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NO NEED FOR NUCLEAR IN WORLD'S SUN BELT

Letter published in SciDevNet, 4 August 2006

Gerry Wolff, coordinator, Desertec-UK, United Kingdom (www.trec-uk.org.uk)

The editorial contained some highly misleading and inaccurate statements about sources of power. In particular, it said that renewable energy sources are unlikely to meet the energy demands of the world's rapidly growing urban population, and that technical, environmental and safety factors have pushed the risk-benefit balance in favour of nuclear power.

However, a June 2006 report commissioned by the German Federal Ministry for the Environment, Nature Conservation and Nuclear Safety suggests otherwise. It says Europe could cut carbon emissions from electricity generation by 70 per cent and phase out nuclear power by 2050 using 'concentrating solar power' (CSP) generated in the Middle East and North Africa.

CSP involves using mirrors to concentrate sunlight to create heat, which is used to convert water to steam that generates electricity in the conventional way. The report can be downloaded from www.dlr.de/tt/trans-csp.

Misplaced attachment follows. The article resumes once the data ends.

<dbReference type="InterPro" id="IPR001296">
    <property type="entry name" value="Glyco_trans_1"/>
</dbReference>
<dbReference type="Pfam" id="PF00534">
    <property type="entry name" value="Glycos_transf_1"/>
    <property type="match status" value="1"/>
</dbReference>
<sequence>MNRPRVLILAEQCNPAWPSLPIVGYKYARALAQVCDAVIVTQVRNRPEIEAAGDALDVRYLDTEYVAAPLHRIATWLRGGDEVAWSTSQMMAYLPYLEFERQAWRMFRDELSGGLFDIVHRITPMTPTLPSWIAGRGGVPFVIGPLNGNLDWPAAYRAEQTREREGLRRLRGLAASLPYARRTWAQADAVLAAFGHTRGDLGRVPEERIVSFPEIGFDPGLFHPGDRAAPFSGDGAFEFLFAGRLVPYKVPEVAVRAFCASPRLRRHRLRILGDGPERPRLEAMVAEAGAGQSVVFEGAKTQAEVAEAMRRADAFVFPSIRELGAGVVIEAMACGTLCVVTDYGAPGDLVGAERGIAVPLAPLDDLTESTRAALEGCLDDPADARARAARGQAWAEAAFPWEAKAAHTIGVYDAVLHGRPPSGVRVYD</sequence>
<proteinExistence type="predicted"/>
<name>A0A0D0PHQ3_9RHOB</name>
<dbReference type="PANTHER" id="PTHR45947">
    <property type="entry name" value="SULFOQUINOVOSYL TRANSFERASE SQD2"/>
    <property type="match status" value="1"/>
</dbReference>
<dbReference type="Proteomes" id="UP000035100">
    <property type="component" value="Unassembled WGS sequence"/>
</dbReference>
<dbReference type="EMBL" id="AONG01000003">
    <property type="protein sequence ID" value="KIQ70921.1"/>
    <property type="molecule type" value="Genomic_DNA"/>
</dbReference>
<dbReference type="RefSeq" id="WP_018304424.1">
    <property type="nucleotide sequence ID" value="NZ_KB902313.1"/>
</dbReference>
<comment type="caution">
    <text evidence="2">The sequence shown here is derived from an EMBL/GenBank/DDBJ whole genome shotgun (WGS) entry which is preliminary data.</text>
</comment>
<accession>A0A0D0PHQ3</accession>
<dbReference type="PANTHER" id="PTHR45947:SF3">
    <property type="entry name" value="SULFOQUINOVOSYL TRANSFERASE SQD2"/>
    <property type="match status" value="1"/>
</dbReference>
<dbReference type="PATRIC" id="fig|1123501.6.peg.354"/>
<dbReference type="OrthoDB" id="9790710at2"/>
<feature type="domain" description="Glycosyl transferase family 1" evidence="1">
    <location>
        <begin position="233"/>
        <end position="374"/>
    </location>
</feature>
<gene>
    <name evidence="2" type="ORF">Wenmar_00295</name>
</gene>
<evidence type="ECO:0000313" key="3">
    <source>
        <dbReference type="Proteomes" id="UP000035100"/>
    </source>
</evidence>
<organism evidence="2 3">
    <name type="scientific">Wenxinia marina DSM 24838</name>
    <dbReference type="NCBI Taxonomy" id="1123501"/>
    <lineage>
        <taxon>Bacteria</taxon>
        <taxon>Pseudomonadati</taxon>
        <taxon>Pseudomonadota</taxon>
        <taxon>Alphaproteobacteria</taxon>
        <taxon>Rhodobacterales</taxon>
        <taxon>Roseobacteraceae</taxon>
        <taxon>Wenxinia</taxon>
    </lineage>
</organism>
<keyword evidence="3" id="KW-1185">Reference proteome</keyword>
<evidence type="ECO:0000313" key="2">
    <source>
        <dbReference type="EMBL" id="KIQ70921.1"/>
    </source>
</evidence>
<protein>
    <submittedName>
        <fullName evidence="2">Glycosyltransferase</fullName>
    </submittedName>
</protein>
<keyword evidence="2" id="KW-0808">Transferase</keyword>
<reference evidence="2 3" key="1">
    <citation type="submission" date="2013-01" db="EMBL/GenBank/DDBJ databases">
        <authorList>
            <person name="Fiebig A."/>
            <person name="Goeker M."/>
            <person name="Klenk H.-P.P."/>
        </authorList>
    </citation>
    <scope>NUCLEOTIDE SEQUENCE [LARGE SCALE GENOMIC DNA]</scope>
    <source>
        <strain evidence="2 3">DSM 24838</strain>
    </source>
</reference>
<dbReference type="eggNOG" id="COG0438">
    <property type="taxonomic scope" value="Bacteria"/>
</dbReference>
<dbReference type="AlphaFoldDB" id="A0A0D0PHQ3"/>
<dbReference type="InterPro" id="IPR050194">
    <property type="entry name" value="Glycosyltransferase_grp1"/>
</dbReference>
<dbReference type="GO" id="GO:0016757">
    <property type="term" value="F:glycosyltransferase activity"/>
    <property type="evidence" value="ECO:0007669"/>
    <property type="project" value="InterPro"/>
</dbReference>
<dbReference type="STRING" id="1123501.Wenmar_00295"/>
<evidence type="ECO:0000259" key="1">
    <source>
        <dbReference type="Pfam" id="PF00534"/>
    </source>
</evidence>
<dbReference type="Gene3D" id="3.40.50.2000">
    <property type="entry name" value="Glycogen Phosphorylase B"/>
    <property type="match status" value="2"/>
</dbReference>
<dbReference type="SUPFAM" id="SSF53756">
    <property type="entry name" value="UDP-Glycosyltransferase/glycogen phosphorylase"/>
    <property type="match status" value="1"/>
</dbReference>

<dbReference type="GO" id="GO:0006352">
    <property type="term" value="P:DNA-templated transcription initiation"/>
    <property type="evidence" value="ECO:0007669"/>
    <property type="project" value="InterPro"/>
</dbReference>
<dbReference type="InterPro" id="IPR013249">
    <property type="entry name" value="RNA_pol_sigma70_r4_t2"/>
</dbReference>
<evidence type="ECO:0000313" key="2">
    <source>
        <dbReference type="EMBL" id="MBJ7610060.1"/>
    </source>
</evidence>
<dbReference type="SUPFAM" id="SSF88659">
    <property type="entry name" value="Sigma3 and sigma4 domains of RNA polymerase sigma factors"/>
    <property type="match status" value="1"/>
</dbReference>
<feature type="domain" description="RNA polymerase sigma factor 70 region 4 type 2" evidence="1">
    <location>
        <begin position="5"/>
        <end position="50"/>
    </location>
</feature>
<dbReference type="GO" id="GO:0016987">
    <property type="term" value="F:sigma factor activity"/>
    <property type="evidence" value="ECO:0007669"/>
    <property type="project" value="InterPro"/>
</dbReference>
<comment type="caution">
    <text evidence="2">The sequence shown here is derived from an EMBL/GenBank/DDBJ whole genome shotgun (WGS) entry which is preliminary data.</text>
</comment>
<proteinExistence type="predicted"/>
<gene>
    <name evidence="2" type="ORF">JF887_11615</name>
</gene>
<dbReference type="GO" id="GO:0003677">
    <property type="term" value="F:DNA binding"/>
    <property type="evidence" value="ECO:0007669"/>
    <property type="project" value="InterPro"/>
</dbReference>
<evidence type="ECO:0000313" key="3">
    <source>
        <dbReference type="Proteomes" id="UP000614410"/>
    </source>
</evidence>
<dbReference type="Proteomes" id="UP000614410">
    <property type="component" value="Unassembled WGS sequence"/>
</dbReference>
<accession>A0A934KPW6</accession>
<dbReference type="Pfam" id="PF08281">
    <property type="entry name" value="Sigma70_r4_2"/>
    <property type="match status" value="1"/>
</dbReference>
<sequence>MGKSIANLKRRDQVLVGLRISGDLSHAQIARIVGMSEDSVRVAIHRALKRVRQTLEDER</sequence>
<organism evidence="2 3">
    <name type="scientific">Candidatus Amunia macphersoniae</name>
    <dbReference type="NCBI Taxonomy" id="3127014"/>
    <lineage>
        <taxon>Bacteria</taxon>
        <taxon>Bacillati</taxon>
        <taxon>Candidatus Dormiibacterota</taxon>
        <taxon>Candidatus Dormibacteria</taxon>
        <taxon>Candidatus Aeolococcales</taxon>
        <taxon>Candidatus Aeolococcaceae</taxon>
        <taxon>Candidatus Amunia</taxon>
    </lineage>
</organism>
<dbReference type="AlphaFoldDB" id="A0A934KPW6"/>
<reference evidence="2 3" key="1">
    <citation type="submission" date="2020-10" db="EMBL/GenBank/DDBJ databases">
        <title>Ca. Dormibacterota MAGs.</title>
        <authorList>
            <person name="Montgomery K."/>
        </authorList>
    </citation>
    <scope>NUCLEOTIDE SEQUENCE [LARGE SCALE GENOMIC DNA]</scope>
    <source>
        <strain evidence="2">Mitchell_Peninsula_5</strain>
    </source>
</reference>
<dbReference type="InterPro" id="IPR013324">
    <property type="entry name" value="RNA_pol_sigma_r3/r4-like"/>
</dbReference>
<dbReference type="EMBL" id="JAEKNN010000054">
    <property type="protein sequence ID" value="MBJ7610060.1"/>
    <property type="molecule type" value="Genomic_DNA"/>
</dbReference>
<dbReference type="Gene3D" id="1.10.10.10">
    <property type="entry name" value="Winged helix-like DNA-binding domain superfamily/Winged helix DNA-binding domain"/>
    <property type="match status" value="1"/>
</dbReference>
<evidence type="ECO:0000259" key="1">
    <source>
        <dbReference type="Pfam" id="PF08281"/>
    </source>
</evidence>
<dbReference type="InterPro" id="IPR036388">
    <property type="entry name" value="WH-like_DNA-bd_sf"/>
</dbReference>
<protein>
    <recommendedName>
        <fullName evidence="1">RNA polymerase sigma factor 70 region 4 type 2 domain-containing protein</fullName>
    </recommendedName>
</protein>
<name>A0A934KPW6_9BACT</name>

It should be read in conjunction with the earlier report that shows how CSP, with other forms of renewable energy, can meet all current and future electricity needs in the Middle East and North Africa.

The same will be true for other countries in the world's sun belt, many of which are relatively poor.

These two reports are thorough and highly professional. They deserve close attention by all those concerned with energy supplies in all parts of the world. The concepts and policies described in the reports should be carefully considered at the highest levels.


Last updated: 2009-08-20 (ISO 8601)